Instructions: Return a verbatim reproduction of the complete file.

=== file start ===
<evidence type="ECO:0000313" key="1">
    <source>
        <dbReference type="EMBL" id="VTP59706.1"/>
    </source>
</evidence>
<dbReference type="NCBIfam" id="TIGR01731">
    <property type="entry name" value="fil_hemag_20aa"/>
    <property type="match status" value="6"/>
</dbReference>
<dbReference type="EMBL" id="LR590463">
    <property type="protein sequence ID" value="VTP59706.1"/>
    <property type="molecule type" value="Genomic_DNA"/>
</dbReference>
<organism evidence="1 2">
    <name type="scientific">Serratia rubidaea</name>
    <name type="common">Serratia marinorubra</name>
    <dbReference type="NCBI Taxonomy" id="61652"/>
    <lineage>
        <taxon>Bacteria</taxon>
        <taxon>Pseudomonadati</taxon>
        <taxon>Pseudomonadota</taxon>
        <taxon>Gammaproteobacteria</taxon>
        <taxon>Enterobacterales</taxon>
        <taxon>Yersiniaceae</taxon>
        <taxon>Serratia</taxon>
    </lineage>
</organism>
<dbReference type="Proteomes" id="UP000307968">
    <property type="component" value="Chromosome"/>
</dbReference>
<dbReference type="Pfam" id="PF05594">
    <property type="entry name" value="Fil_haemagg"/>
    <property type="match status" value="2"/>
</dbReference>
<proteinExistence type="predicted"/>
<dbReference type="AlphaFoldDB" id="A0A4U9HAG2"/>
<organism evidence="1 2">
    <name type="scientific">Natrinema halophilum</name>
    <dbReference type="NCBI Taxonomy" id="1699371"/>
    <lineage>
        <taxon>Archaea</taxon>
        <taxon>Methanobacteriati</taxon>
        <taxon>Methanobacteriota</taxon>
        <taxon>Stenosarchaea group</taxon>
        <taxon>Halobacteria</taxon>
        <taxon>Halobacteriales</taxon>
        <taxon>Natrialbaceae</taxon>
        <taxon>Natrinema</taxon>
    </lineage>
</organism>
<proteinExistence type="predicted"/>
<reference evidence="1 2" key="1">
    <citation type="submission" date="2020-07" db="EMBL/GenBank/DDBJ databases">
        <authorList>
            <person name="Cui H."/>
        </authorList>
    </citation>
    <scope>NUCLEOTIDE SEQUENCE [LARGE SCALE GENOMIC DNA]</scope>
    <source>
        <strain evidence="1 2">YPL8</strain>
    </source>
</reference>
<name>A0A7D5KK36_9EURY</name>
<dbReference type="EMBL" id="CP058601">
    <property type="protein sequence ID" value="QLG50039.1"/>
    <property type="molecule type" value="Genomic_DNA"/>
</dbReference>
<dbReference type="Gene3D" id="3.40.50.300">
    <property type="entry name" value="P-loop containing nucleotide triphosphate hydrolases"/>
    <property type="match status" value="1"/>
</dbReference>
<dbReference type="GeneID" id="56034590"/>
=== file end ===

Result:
<evidence type="ECO:0000313" key="1">
    <source>
        <dbReference type="EMBL" id="VTP59706.1"/>
    </source>
</evidence>
<dbReference type="NCBIfam" id="TIGR01731">
    <property type="entry name" value="fil_hemag_20aa"/>
    <property type="match status" value="6"/>
</dbReference>
<dbReference type="EMBL" id="LR590463">
    <property type="protein sequence ID" value="VTP59706.1"/>
    <property type="molecule type" value="Genomic_DNA"/>
</dbReference>
<organism evidence="1 2">
    <name type="scientific">Serratia rubidaea</name>
    <name type="common">Serratia marinorubra</name>
    <dbReference type="NCBI Taxonomy" id="61652"/>
    <lineage>
        <taxon>Bacteria</taxon>
        <taxon>Pseudomonadati</taxon>
        <taxon>Pseudomonadota</taxon>
        <taxon>Gammaproteobacteria</taxon>
        <taxon>Enterobacterales</taxon>
        <taxon>Yersiniaceae</taxon>
        <taxon>Serratia</taxon>
    </lineage>
</organism>
<dbReference type="Proteomes" id="UP000307968">
    <property type="component" value="Chromosome"/>
</dbReference>
<dbReference type="Pfam" id="PF05594">
    <property type="entry name" value="Fil_haemagg"/>
    <property type="match status" value="2"/>
</dbReference>
<proteinExistence type="predicted"/>
<dbReference type="AlphaFoldDB" id="A0A4U9HAG2"/>
<organism evidence="1 2">
    <name type="scientific">Natrinema halophilum</name>
    <dbReference type="NCBI Taxonomy" id="1699371"/>
    <lineage>
        <taxon>Archaea</taxon>
        <taxon>Methanobacteriati</taxon>
        <taxon>Methanobacteriota</taxon>
        <taxon>Stenosarchaea group</taxon>
        <taxon>Halobacteria</taxon>
        <taxon>Halobacteriales</taxon>
        <taxon>Natrialbaceae</taxon>
        <taxon>Natrinema</taxon>
    </lineage>
</organism>
<proteinExistence type="predicted"/>
<reference evidence="1 2" key="1">
    <citation type="submission" date="2020-07" db="EMBL/GenBank/DDBJ databases">
        <authorList>
            <person name="Cui H."/>
        </authorList>
    </citation>
    <scope>NUCLEOTIDE SEQUENCE [LARGE SCALE GENOMIC DNA]</scope>
    <source>
        <strain evidence="1 2">YPL8</strain>
    </source>
</reference>
<name>A0A7D5KK36_9EURY</name>
<dbReference type="EMBL" id="CP058601">
    <property type="protein sequence ID" value="QLG50039.1"/>
    <property type="molecule type" value="Genomic_DNA"/>
</dbReference>
<dbReference type="Gene3D" id="3.40.50.300">
    <property type="entry name" value="P-loop containing nucleotide triphosphate hydrolases"/>
    <property type="match status" value="1"/>
</dbReference>
<dbReference type="GeneID" id="56034590"/>